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IS it possible to paint a portrait of an entire generation?

Each generation has a million faces and a million voices.

What the voices say is not necessarily what the generation believes, and what it believes is not necessarily what it will act on. Its motives and desires are often hidden. It is a medley of good and evil, promise and threat, hope and despair. Like a straggling army, it has no clear beginning or end. And yet each generation has some features that are more significant than others; each has a quality as distinctive as a man's accent, each makes a statement to the future, each leaves behind a picture of itself.

What of today's youth? Some are smoking marijuana; some are dying in Korea. Some are going to college with their wives; some are making $400 a week in television. Some are sure they will be blown to bits by the atom bomb. Some pray. Some are raising the highest towers and running the fastest machines in the world. Some wear blue jeans; some wear Dior gowns. Some want to vote the straight Republican ticket. Some want to fly to the moon.

TIME'S correspondents across the U.S. have tried to find out about this younger generation-by talking to young people, and to their teachers and guardians. What do the young think, believe, and read? Who are their heroes? What are their ambitions? How do they see themselves and their time? These are some of the questions TIME'S correspondents asked; the masses of answers-plus the correspondents' interpretation-contain many clashing shades of opinion, but nevertheless reveal a remarkably clear area of agreement on the state of the nation's youth.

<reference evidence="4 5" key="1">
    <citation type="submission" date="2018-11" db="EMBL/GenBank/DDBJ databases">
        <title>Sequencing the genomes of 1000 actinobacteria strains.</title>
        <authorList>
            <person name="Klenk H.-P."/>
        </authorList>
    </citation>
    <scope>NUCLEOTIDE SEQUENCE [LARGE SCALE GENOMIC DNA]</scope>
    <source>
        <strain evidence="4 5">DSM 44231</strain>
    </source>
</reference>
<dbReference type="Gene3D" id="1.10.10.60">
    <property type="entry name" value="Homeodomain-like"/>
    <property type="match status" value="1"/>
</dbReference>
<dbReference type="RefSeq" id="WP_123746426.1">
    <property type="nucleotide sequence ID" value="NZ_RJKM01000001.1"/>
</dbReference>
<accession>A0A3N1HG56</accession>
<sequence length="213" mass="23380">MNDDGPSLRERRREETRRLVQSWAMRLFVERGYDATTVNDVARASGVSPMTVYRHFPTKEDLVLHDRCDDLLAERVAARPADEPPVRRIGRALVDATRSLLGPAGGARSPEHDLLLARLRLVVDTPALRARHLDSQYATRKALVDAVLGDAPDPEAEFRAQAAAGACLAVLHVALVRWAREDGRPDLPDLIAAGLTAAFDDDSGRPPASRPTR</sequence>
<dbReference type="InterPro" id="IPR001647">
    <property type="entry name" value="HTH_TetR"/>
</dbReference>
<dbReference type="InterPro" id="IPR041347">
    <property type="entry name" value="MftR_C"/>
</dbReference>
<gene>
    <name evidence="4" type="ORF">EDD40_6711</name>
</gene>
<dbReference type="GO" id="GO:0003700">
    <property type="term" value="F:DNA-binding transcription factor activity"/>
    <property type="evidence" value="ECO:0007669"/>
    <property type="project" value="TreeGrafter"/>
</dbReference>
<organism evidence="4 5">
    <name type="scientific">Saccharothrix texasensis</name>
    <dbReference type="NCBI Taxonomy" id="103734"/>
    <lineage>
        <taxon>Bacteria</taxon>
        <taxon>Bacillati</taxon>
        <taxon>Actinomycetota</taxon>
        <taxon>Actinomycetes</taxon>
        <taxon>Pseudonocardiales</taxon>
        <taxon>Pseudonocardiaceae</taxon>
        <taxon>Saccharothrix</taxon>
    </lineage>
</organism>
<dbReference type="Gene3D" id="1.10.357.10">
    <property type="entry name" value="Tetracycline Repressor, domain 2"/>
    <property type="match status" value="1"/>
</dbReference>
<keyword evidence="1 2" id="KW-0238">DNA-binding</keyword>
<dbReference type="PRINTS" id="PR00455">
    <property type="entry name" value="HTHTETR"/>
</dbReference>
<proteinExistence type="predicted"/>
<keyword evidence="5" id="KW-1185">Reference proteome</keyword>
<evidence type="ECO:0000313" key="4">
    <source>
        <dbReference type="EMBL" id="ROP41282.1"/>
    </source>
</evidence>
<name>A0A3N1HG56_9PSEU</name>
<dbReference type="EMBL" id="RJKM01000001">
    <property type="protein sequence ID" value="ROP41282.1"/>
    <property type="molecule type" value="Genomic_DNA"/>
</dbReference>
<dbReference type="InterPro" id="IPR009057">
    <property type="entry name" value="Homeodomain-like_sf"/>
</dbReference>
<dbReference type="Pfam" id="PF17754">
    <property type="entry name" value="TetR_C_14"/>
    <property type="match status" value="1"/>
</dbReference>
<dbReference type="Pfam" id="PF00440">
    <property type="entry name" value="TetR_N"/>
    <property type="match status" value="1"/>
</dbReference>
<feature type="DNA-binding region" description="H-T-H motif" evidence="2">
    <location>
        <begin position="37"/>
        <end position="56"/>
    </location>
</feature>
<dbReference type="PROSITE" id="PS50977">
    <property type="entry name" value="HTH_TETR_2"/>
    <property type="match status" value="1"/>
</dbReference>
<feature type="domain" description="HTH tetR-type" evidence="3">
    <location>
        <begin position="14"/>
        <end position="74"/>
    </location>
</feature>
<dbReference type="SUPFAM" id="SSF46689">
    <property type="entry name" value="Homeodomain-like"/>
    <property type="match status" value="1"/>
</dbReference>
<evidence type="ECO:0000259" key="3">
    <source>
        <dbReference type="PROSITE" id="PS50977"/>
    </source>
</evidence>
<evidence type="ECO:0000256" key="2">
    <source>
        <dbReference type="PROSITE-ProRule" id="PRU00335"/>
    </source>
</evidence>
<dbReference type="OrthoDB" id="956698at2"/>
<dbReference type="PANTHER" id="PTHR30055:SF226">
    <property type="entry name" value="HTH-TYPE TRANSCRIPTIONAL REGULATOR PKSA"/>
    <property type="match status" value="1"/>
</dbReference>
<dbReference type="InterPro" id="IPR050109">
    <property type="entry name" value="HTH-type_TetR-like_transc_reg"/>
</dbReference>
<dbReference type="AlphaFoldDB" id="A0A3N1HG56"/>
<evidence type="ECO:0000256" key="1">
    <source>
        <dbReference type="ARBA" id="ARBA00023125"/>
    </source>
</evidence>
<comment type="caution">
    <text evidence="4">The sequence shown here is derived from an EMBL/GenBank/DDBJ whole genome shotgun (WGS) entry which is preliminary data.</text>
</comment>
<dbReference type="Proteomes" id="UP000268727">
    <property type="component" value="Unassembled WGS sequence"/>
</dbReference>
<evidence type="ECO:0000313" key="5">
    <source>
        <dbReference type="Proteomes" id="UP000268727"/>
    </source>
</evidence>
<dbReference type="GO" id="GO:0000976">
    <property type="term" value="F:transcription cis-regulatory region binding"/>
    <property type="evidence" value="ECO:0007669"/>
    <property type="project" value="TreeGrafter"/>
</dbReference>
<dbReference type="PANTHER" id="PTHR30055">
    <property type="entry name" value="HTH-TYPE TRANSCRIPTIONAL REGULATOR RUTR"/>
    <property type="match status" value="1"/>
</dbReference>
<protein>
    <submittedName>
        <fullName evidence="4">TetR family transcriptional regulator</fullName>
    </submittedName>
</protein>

Youth today is waiting for the hand of fate to fall on its shoulders, meanwhile working fairly hard and saying almost nothing. The most startling fact about the younger generation is its silence. With some rare exceptions, youth is nowhere near the rostrum. By comparison with the Flaming Youth of their fathers & mothers, today's younger generation is a still, small flame. It does not issue manifestoes, make speeches or carry posters. It has been called the "Silent Generation." But what does the silence mean? What, if anything, does it hide? Or are youth's elders merely hard of hearing?

They Are Grave and Fatalistic

Listen to their voices, in a college bull session:

"I think the draft has all the fellows upset . . . They can't start figuring in high school or even in college what they want to do ... First thing you know, Uncle Sam has tagged them off base."

"The boys are upset about the Korean business because they can't tell from one day to the next what they are going to be doing, going into the Army or what."

"Sure, the boys say, 'What's the use? I'd just get started and whammo, I'm gone.'"

"It's hard to get married when you don't know what the deal is. Maybe your husband is off to Korea or somewhere, and there you are."

"With maybe a baby on the way."

"It's better to get a job and wait."

"That's the worst part."

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